‘Excess saving’ in lockdown: a big new economic challenge
By Dan Corry, a formerTreasury and Downing Street economic adviser; Peter Kenway, Director of the New Policy Institute; and Steve Barwick, Director of DevoConnect
Update: In response to Labour's British Recovery Bond announcement in Febuary 2021, a follow up piece has been written by Dan Corry and Peter Kenway, Economic recovery should be driven by investment rather than consumption by better off households.
This blog was featured in the Guardian on the 1st June 2020 by Observer economics editor Phillip Inman.
The Coronavirus emergency has, quite rightly, brought close attention to excess deaths. But another extraordinary feature of the lockdown is that it has forced the better off segment of the population still in work to save a lot more than they usually would. They have they been unable to spend their income on holidays, restaurants, sport, travel – even going to the hairdressers. Commuting costs have shrivelled. While it is a matter of judgement exactly what to count, our estimate, compiled using official statistics (see chart below), suggests that the top fifth of households (numbering 5.5 million) will have reduced their spending by some £23 billion if the lockdown were to last for three months (one quarter of the year). Those in the second highest fifth of households will have reduced their spending by around £14bn over one quarter.
Not all of this unspent money will have been saved: spending on some items, like food to eat at home, will have gone up, some debts may have been paid off and a number of these households will have suffered a drop in earnings. But overall, the evidence is clear: the amount which households near the top of the income distribution have saved since the lockdown began is huge. By way of comparison: £23bn is equal to 4.5% of GDP over a quarter or 48% of what the government gets in over a quarter from basic, higher and additional rate income tax payers combined.
Figure 1: estimate of money not spent, per quarter (£bn), as a result of lockdown, by each fifth of households in the income distribution
Source: authors’ analysis of the Living Costs and Food Survey, 2018-19. The percentages refer to the proportion of each line of spending which we have assumed is no longer being spent during the lockdown.
Excess saving on this scale isn’t a surprise because it is just as much a reflection of an economy out of balance as is the deficit that the Government is running up to keep the economy going. The two are opposite sides of the same coin. The question is what should happen to this excess as the lockdown starts to unwind.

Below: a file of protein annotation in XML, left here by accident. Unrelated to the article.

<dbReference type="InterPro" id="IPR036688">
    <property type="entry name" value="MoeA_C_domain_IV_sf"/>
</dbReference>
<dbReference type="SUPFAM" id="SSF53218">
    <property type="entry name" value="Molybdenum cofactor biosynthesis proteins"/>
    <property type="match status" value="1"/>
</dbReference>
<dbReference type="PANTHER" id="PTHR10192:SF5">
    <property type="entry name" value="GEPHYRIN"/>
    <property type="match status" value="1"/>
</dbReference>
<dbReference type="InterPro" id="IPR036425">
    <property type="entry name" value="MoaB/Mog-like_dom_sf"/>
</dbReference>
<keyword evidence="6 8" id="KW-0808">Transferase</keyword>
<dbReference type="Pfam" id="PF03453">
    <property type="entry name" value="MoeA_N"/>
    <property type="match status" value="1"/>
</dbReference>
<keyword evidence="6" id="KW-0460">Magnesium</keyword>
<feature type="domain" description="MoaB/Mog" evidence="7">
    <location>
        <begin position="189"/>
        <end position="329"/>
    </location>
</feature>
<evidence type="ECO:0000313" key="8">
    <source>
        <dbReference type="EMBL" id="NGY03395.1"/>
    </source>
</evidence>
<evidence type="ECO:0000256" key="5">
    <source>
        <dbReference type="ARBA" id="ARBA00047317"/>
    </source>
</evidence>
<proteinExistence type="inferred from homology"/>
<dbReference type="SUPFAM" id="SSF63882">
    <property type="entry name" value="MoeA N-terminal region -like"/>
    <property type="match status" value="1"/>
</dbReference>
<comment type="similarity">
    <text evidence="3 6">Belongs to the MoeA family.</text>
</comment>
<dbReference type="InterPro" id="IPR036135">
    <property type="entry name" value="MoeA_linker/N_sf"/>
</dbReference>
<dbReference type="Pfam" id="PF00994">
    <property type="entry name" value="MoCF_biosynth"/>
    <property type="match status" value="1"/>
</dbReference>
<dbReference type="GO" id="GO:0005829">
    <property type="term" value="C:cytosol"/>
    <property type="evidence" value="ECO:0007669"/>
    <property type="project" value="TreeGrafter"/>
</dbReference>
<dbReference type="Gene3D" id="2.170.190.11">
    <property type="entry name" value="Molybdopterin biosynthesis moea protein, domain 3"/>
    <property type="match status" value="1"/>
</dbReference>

The Government could just leave the excess saving to work its way off over time in the hope that high income households will spend as soon as they are able, helping revive the hospitality and night time economy, leisure and tourism, and so on. But doing nothing like that is a bad option. First, it is clear that social distancing is going to delay the revival for quite some while. Second, this saving surge for the better-off is happening at the same time as many are looking at severe drops in their earnings and the UK is facing a severe recession with mass unemployment in the months ahead. That inequality cannot be ignored. Third, if these savings are not spent on productive activity, there is a real danger that they will simply add to asset price inflation, a productively useless but nevertheless profitable activity at least for some.
If doing nothing has adverse macroeconomic and adverse distributional consequences, what are the alternatives? Should the Government try to keep the saving as saving, to finance its debt? Should it tax it away to reduce that debt? Or should it seek to redirect the spending towards productive investment and, if so, how?
The simple truth is that it is the Government – national, city regional and local - who will lead the recovery, just as it did in 2008. The Prime Minister has stated what people want to hear – as he is wont to do – that there will be no return to Osborne style austerity but we have already seen the Treasury suggest some firmer grip on the public finances. Given the size of the Government deficit that is in prospect, that is not surprising.
As most agree that at some stage taxes will need to rise, the burden should fall on those with high incomes -on the higher, not standard, tax rates. It is striking though, that the amount brought in even by relatively large rises in the upper rates of income tax is still small when compared with the amount of excess saving. For example, putting the higher rate of income tax (payable by those earning more than £50,000) up by five pence to 45% and the additional rate (only payable on income above £150,000) up by 10 pence (taking it to 55%) would bring the Government about £1.5bn per quarter. So tax rises would still leave the majority of excess savings untouched and therefore other interventions may also be considered.
If the Government really wants to do something else about where these savings go, it will need to think creatively. There are several other options available. The first would be some kind of savings tax. Although appropriate to the problem, it is hard to design and unlikely to find political support. Second, Government could try to persuade these households to lend to the Government; a specific new product could be launched – say a Coronavirus Bond – issued by National Savings and supported by an effective marketing campaign appealing to people’s sense of social solidarity. A third option would be to issue a product to mop up household savings but with a specific purpose in mind, for example, to help capitalise a Decarbonisation Fund.
The mood for supporting for the state and indeed for giving is now. Economics provides the evidence for the Government to act.